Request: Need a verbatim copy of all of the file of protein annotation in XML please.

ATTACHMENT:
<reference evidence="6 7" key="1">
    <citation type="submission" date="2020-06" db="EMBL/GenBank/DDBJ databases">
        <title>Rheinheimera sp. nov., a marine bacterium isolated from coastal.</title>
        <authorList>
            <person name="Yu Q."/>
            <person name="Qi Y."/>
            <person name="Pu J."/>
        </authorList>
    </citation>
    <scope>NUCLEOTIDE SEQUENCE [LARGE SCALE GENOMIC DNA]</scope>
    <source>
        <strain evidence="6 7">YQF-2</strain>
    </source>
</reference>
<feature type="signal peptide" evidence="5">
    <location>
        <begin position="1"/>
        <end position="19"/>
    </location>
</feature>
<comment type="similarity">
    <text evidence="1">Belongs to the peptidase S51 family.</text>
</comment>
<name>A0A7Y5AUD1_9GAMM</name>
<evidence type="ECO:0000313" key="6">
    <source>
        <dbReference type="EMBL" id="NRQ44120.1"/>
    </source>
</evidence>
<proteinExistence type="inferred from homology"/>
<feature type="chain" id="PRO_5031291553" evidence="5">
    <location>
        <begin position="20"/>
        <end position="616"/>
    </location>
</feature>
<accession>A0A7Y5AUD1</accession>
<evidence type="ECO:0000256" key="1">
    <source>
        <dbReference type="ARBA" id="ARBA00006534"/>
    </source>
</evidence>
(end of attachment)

<reference evidence="6 7" key="1">
    <citation type="submission" date="2020-06" db="EMBL/GenBank/DDBJ databases">
        <title>Rheinheimera sp. nov., a marine bacterium isolated from coastal.</title>
        <authorList>
            <person name="Yu Q."/>
            <person name="Qi Y."/>
            <person name="Pu J."/>
        </authorList>
    </citation>
    <scope>NUCLEOTIDE SEQUENCE [LARGE SCALE GENOMIC DNA]</scope>
    <source>
        <strain evidence="6 7">YQF-2</strain>
    </source>
</reference>
<feature type="signal peptide" evidence="5">
    <location>
        <begin position="1"/>
        <end position="19"/>
    </location>
</feature>
<comment type="similarity">
    <text evidence="1">Belongs to the peptidase S51 family.</text>
</comment>
<name>A0A7Y5AUD1_9GAMM</name>
<evidence type="ECO:0000313" key="6">
    <source>
        <dbReference type="EMBL" id="NRQ44120.1"/>
    </source>
</evidence>
<proteinExistence type="inferred from homology"/>
<feature type="chain" id="PRO_5031291553" evidence="5">
    <location>
        <begin position="20"/>
        <end position="616"/>
    </location>
</feature>
<accession>A0A7Y5AUD1</accession>
<evidence type="ECO:0000256" key="1">
    <source>
        <dbReference type="ARBA" id="ARBA00006534"/>
    </source>
</evidence>